For more information please visit:Rose Chiu: Heart Intoxicated by Watercolor is a retrospective exhibition featuring internationally celebrated artist from Taiwan, Rose Chiu. It is a captivating 50-year exploration of not only one of the oldest forms of traditional art still made, Chinese brush art, but also an evolution of a singular artist’s creative journey throughout the stages of her life.
Rose pours her heart and soul into her artwork. For each piece, is inspired by the stories of her life and the endless beauty found in nature. Each brushstroke and color choice reflect her sensations, whether they are joyful or filled with profound depth, like those experienced during the SARS and COVID pandemics. The music she listens to, the songs she sings, and the memories she carries within her heart all serve to influence her creative process, resulting in a unique fusion of traditional Chinese brush art and contemporary expressions. Each painting tells a story, carrying the essence of Rose’s fascination and love for her subject matters such as landscape and floral, with roses being a prominent feature in many of her pieces.. Viewers are transported into a world where traditional Chinese brush art seamlessly merges with contemporary expressions. This exhibition is sure to uplift and inspire audiences of all ages through elegant and colorful depictions of natural beauty.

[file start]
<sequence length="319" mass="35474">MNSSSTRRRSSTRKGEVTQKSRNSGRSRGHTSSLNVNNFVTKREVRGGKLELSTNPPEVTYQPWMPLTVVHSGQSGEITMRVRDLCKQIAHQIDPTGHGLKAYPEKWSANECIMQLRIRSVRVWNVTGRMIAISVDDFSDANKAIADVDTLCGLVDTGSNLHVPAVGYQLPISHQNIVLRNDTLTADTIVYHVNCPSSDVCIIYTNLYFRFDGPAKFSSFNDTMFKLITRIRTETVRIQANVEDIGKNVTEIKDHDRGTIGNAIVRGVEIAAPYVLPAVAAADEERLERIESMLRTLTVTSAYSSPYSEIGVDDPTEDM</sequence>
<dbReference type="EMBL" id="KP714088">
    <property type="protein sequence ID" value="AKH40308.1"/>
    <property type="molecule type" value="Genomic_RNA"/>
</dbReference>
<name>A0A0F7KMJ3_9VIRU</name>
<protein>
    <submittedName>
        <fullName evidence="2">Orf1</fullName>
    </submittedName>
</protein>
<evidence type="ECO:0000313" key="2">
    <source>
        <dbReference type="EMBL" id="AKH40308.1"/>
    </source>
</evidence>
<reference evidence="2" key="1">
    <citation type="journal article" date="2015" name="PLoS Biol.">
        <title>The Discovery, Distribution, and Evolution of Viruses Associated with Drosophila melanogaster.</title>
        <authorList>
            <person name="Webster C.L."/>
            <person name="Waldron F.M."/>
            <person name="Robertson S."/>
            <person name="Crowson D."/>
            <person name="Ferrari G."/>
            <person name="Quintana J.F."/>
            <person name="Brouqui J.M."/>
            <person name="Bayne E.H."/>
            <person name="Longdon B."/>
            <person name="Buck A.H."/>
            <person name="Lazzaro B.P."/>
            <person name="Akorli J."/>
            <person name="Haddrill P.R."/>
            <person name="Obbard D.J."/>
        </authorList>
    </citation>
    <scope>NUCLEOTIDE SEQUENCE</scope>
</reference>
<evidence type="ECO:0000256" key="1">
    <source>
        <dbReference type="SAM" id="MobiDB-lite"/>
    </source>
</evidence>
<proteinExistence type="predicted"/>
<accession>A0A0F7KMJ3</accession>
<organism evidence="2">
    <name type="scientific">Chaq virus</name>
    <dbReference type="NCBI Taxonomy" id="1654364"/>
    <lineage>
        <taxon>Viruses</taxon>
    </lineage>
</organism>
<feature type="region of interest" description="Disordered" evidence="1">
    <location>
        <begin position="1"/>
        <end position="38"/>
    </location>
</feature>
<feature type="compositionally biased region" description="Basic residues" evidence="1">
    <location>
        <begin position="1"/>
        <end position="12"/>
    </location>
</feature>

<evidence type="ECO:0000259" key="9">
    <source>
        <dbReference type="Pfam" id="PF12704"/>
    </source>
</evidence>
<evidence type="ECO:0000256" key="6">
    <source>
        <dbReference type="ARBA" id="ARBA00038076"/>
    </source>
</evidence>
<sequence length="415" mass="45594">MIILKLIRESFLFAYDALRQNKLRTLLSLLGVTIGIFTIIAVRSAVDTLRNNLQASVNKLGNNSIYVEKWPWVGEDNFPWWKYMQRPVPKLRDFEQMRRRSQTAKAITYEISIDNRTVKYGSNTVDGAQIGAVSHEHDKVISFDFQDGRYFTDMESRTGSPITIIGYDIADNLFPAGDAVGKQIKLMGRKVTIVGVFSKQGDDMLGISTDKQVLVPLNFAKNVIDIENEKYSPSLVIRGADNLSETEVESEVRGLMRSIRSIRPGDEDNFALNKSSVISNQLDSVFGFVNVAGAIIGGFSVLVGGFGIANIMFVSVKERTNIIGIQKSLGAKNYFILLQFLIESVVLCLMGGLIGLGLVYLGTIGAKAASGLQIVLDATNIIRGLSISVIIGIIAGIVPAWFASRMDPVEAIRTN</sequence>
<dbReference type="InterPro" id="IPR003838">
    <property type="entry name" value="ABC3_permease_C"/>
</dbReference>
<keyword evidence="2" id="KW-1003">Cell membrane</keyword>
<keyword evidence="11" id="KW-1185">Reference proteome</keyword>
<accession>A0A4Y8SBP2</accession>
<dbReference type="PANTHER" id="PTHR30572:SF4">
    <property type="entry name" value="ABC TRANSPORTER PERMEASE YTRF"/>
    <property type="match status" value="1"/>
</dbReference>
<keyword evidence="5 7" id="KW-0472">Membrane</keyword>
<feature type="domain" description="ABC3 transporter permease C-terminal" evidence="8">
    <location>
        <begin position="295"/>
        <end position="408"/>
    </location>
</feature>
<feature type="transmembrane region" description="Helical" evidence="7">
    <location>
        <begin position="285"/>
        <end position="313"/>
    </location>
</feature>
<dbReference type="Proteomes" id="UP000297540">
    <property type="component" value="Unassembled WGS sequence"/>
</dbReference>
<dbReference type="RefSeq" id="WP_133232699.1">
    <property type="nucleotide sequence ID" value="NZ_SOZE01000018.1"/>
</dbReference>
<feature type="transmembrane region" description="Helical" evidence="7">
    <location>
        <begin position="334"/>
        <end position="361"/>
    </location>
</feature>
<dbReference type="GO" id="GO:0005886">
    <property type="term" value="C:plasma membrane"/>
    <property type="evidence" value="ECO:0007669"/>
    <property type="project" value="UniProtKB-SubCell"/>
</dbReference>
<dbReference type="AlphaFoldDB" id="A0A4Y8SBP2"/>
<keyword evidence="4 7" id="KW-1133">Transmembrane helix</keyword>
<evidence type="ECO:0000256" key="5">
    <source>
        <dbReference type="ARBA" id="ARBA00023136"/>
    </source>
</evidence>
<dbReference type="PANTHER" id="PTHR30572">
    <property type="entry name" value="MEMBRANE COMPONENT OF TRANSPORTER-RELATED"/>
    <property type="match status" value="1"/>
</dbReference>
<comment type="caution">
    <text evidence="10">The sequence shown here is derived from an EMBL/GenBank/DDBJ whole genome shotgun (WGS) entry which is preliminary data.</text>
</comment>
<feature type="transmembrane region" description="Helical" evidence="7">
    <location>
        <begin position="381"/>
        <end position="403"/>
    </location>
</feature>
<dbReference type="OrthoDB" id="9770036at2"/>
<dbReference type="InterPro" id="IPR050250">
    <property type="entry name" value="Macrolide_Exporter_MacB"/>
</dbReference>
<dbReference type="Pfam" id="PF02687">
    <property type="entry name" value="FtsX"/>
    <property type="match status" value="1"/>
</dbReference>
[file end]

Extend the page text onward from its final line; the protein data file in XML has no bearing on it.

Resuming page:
This exhibition celebrates some of the critical roles Anishinaabe, Inuit, and Pueblo women fulfill in their families, their communities, the art world, and beyond. Rooted in contemporary and historical artworks, this traveling exhibition explores themes like mothering, making, art world success, spirituality, and continuity in visual culture across generations.
Spotlight Anishinaabe, Inuit, and Pueblo women artists include: Kenojuak Ashevak (Inuit), Kelly Church (Gun Lake Band of Pottawatomi/Grand Traverse Ottawa/Chippewa descent), Maria Martinez (San Ildefonso), and many more.
Vitality and Continuity: Art in the Experiences of Anishinaabe, Inuit, and Pueblo Women is organized by the Detroit Institute of Arts, Bonifas Arts Center, Dennos Museum Center, Midland Center for the Arts, and Marshall M. Fredericks Sculpture Museum.
This exhibition is one in a series of American art exhibitions created through a multi-year, multi-institutional partnership formed by the Detroit Institute of Arts as part of the Art Bridges Initiative.